On Monday 27th November, the Supreme Court will begin hearing two days of submissions in the case of Dryden and ors v Johnson Matthey Plc. The case raises important questions of the nature of actionable injury and the recoverability of economic loss in negligence in the context of platinum salt sensitisation in the workplace. The three Claimants are represented by Robert Weir QC and Patrick Kerr, instructed by Harminder Bains, a partner at Leigh Day.

The Claimants were negligently exposed to platinum salts by their employer, Johnson Matthey, in breach of the employer’s statutory and common law duty. The Claimants developed platinum salt sensitivity and as a result they were moved into different, less well-paid jobs or left the company. The Claimants are appealing to the Supreme Court, having been unsuccessful in both the High Court and Court of Appeal. They appeal on the basis that they have suffered an actionable injury, namely platinum salt sensitisation, or, alternatively, that should be able to directly recover their economic losses in negligence.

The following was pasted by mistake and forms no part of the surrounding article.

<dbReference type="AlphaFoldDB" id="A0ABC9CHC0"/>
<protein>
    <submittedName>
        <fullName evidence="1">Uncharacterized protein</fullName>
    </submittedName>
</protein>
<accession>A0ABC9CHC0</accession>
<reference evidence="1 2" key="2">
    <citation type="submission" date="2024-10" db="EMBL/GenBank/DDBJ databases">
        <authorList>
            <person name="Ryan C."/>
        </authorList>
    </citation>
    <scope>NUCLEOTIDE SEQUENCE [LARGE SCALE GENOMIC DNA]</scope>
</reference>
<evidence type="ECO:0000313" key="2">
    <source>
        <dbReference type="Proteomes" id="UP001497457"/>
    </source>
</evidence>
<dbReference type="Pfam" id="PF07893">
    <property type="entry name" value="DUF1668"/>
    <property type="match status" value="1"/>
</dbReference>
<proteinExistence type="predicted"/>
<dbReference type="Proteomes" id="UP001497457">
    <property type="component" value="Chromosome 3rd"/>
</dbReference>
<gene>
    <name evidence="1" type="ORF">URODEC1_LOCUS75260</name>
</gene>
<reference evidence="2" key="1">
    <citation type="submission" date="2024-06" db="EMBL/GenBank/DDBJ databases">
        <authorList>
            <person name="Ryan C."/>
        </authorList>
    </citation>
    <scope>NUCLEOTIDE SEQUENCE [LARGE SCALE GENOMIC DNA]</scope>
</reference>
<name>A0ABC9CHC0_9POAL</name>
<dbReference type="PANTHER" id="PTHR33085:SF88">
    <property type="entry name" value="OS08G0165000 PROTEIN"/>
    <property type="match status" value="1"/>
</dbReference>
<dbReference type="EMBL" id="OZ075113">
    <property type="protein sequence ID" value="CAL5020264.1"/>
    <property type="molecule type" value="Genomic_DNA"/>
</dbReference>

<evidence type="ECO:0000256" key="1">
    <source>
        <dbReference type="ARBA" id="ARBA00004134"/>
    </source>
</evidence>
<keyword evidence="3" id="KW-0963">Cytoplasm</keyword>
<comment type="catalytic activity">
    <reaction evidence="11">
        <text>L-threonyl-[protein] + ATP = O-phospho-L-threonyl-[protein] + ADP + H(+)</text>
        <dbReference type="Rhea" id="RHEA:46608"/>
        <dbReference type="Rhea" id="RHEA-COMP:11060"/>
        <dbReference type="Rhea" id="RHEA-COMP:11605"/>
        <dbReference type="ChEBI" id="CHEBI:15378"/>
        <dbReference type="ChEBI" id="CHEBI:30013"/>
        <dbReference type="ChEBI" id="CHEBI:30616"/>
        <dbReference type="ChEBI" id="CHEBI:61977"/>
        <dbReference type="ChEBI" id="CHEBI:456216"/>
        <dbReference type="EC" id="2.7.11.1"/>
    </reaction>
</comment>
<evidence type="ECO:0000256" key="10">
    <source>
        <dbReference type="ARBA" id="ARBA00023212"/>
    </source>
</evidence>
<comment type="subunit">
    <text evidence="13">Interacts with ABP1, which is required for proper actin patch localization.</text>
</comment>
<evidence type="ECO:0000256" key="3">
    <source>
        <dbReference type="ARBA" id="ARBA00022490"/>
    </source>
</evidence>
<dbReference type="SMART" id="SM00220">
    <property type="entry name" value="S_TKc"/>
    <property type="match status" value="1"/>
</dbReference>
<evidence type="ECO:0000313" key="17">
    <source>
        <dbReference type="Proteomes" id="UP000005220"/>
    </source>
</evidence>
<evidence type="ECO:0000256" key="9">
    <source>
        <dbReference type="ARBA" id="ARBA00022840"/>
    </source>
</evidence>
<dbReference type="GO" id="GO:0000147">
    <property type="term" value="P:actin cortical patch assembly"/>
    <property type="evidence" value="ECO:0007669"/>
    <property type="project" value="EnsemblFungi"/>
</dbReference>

The background to and history of the case can be found here in the blog post on permission to appeal being granted.